US Navy frigate nearing sailboat with sick baby in Pacific
Published 06/04/2014 | 09:11
A US Navy frigate was expected to reach an American family and their seriously ill infant on a sailboat in the Pacific Ocean in the early hours of Sunday, US military officials said.
The frigate Vandegrift, carrying a helicopter and a crew of 200, left San Diego on Friday, bound for Eric and Charlotte Kaufman's boat Rebel Heart.
The Kaufmans sent out a distress call by satellite on Thursday about 1,000 miles (1,600 km) off Mexico's Pacific coast, said Navy and Coast Guard officials.
The Kaufmans, along with their daughters Cora, 3, and 1-year-old Lyra, sailed from Mexico on March 19 toward islands in the South Pacific and eventually New Zealand, according to therebelheart.com, where they have been writing about their sometimes stormy voyage.
With their younger daughter taken ill, the Kaufmans sounded a distress signal, prompting a team from the California Air National Guard's 129th Rescue Wing to fly out to sea in a military transport plane from their base at Moffett Federal Airfield near San Francisco, said spokesman Second Lieutenant Roderick Bersamina.
Four men, laden with medical gear and other supplies, parachuted from the plane into the ocean, inflated a dinghy, motored toward the boat and boarded to treat the girl.
"They took it upon themselves to do whatever necessary to save her life," Bersamina said. He could not confirm the nature of her ailment, but said she had been treated and was stable.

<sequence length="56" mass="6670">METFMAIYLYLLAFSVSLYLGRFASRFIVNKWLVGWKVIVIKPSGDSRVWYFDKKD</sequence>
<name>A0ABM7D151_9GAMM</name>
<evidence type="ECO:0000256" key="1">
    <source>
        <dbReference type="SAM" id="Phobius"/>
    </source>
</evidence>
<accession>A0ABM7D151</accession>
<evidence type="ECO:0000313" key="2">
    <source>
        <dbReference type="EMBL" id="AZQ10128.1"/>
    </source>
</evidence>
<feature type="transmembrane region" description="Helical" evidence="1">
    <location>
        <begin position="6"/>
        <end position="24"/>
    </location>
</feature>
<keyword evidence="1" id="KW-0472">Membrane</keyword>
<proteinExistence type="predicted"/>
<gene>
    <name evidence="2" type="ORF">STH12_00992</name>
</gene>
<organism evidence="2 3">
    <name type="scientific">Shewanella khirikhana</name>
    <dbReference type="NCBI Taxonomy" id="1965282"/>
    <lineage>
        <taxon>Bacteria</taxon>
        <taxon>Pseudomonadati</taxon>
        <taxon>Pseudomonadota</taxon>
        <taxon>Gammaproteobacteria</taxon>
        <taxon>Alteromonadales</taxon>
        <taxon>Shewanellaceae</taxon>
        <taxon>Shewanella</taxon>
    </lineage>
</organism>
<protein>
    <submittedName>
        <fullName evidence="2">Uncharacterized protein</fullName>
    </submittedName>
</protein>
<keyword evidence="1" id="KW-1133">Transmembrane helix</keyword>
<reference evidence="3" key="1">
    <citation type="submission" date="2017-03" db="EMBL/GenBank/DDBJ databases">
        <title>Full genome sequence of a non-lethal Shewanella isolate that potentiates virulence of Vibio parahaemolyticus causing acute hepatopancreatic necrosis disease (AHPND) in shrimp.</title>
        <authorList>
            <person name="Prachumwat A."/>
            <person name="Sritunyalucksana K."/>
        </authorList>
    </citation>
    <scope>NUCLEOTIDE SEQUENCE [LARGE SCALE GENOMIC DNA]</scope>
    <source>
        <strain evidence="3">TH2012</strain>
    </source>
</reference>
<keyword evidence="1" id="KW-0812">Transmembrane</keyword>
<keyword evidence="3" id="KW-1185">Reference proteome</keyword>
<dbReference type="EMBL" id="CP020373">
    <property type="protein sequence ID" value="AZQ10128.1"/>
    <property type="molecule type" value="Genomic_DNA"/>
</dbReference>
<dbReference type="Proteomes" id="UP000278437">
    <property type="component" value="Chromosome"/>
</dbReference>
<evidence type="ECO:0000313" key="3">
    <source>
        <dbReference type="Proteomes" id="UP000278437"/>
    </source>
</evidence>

"The family is in good spirits and very thankful for the pararescuemen who are on board," he said. "Granted, it is cramped quarters."
The rescue team found problems with the 36-foot (11-meter) boat's steering and communication systems, he said.
A decision about how to get the family back to dry land will be made once the frigate arrives, assuming the baby's health remains stable, Bersamina said.
The frigate was expected to reach the sailboat sometime during the hours after midnight Saturday, according to Lt. Lenaya Rotkleina of the U.S. Navy Third Fleet.
It was not expected to start heading back to land anytime before light of day on Sunday, said Anna Dixon, a Coast Guard spokeswoman in California.
"The first priority will be getting those people aboard," Dixon said. The Coast Guard and Navy have coordinated efforts in the rescue operation, she said.
The Air National Guard had also deployed two rescue helicopters and two rescue planes that were on standby on Saturday in Cabo San Lucas, Mexico, in case a rapid air evacuation is necessary, Bersamina said.
The four pararescuemen will remain on board with the family in the meantime. "They will not leave the family until the infant is in the care of a doctor," Bersamina said.
The California Air National Guard is part of the state's militia. Its primary mission is rescuing military personnel during wartime, but has been involved in scores of rescue missions involving civilians in distress, whether out at sea or lost in the mountains, Bersamina said.